• claygooding

    Default FEDERAL Judge to allow Medical Defense In Marijuana Cultivation Case – Landmark Case
    Steele’s Case – Steele and Theresa Smith are currently under Federal Indictment for “conspiracy to manufacture at least 1,000 marijuana plants” while operating a legally established Non-Profit Medical Collective. This is a landmark case.For the first time ever, a judge is going to allow a medical marijuana defense to be heard by a jury in a Federal Courtroom. Should Steele and Theresa prevail, the ramifications would be national in scope. A win here could mean legal access to medical marijuana for needy patients across the country. A loss could mean ten (10) years in Federal Prison. There is a lot on the line. This case is worthy of your support and involvement.

  • ezrydn

    How about a link, Clay, so we can be a little better informed?

  • claygooding

    http://www.steelescase.org/ is all I have found so far.

  • claygooding

    Talk about judicial nullification. If this is allowed it sets a precedent. And possible appeals for a bunch of convicted people. Plus possible m/m defenses in state courts,since they are so fond of pointing out that federal law overrides state law.

  • claygooding

    Too bad I don’t have a subscriotion,can you enlighten us on the interview Allan?

  • Chris

    Yeah, has it been reposted on mapinc?

  • Shap

    Caught the interview today as I was eating lunch. Wasn’t much substance, Tony Harris led off nicely by stating that America is the biggest consumer of Columbian and Mexican cocaine, heroin, and marijuana. Gil confirmed these statistics but Tony didn’t follow up with the right hook which would have been: “then why are we continuing the current policy?” Rather he asked about Gil’s statement in the AP article in which he stated that the war on drugs wasn’t working blah blah blah. Fairly softball interview however CNN all week during Tony Harris’ shift has examined the war on drugs, which has been nice to see at least SOME coverage of our issue. Unfortunately throughout that coverage during this week I’m pretty sure they have not had a single person from Drug Policy Alliance, LEAP, MPP, or NORML so it has not been as in-depth or hard-hitting as I would have hoped. However my expectations for the mainstream media are almost non-existent at this point (bear in mind these are the types of talking heads who make the leap that Rand Paul is a racist because he thinks parts of the Civil Rights Act are an unconstitutional expansion of federal power).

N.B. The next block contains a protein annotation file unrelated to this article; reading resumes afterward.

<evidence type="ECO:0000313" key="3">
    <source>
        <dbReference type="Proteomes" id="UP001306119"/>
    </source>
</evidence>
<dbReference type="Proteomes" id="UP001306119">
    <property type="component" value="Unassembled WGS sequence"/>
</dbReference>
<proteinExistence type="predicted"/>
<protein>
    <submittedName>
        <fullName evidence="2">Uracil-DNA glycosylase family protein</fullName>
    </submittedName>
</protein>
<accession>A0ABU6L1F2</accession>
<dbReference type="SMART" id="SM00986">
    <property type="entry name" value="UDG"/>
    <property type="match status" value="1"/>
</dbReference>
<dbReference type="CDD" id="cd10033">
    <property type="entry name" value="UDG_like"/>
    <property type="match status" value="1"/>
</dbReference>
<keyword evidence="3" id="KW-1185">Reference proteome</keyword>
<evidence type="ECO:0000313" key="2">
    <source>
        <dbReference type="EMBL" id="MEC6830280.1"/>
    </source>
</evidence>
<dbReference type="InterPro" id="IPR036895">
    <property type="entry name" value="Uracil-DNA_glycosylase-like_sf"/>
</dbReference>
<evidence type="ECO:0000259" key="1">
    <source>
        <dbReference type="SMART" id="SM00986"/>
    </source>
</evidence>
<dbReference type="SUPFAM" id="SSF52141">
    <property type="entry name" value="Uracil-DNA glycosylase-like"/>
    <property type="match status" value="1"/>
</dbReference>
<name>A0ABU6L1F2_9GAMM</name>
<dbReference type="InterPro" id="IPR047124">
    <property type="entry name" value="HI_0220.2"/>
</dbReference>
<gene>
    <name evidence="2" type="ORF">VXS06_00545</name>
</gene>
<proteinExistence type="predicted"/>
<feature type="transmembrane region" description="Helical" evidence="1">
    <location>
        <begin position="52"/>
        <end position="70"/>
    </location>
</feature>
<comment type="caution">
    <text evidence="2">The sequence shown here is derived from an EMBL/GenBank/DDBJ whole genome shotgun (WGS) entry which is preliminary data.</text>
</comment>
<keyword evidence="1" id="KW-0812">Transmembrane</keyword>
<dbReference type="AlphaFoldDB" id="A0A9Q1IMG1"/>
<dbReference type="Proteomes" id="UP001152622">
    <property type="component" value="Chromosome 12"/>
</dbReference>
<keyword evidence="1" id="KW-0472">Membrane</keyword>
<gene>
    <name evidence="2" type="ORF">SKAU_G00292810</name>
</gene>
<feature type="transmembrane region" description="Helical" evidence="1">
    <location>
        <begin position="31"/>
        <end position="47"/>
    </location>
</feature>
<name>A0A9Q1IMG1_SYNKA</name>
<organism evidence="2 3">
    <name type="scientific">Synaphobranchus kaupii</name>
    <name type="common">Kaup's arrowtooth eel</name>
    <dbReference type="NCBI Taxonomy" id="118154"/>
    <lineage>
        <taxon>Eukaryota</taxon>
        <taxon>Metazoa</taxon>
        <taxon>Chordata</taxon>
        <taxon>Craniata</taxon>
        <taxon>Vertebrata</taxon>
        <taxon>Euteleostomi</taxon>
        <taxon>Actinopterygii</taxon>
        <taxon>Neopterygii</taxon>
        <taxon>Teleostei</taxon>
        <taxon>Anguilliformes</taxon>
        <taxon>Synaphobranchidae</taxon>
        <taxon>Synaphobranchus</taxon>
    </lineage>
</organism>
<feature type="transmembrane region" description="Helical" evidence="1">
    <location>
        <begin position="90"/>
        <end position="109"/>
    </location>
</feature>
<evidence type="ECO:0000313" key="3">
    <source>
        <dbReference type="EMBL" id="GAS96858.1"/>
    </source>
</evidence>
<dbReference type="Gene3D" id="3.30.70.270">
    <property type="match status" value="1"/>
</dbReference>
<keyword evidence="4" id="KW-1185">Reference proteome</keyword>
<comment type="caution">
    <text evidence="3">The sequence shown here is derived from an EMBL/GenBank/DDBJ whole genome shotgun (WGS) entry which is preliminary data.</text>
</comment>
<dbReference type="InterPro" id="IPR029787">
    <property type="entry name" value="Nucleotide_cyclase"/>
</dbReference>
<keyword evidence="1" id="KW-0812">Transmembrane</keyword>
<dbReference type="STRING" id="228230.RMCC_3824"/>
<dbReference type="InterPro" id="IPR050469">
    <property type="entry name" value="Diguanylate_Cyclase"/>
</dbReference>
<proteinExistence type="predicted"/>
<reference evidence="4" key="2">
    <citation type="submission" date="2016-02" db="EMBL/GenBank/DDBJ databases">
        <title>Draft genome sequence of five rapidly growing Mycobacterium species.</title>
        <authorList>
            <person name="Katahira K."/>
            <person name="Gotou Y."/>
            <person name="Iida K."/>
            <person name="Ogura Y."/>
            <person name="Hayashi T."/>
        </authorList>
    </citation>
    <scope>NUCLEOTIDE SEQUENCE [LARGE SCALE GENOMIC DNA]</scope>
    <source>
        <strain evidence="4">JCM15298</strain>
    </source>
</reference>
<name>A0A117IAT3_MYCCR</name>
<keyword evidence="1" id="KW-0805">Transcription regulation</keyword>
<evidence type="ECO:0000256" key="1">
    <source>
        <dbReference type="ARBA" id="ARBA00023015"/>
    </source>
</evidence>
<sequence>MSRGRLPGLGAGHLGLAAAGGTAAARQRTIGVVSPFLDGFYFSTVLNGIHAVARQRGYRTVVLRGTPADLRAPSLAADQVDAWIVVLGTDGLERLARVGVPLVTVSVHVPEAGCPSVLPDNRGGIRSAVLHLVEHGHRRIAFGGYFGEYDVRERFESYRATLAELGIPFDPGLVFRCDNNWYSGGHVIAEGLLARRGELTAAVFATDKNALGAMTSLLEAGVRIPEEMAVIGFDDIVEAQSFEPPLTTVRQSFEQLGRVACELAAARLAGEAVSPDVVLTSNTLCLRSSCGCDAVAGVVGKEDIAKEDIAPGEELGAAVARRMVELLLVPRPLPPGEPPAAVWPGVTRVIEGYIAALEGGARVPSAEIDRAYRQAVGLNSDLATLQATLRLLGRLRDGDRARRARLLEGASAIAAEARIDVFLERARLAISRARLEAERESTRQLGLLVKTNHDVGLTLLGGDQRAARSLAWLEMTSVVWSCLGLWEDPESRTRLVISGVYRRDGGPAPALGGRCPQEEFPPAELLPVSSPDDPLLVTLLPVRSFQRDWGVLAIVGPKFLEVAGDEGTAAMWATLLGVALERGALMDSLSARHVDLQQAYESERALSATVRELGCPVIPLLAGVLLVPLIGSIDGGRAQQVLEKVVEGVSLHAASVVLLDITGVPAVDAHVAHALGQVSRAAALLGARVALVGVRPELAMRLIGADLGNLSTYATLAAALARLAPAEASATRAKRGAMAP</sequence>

• thanks for the rundown on the interview Shap… I didn’t view the vid either, also not a subscriber.

  • … and just a note on the AP’s big report on the WOD, GoogleNews showed 800+ sources for the story… thud!

  • ezrydn

    I watched Calderon in Congress yesterday and was dumbstruck by one statement. “Reinstate the Assault Weapons Ban!

    Just what we need, another BAN, another PROHIBITION. Why do they have to always jump to the extreme end of the spectrum when all the really have to do is “Control and Regulate” as the laws they wrote tell them to do? A US BAN won’t stop weapons moving into Mexico. Never has and never will.

  • Shap

    Prohibition is the simpleton’s way of solving problems. “If it’s bad, we’ll just make it illegal.” It takes zero thought to come up with an idea like prohibition and it does not surprise me that it is the preferred solution by our politicians that definitely cannot be described as deep thinkers.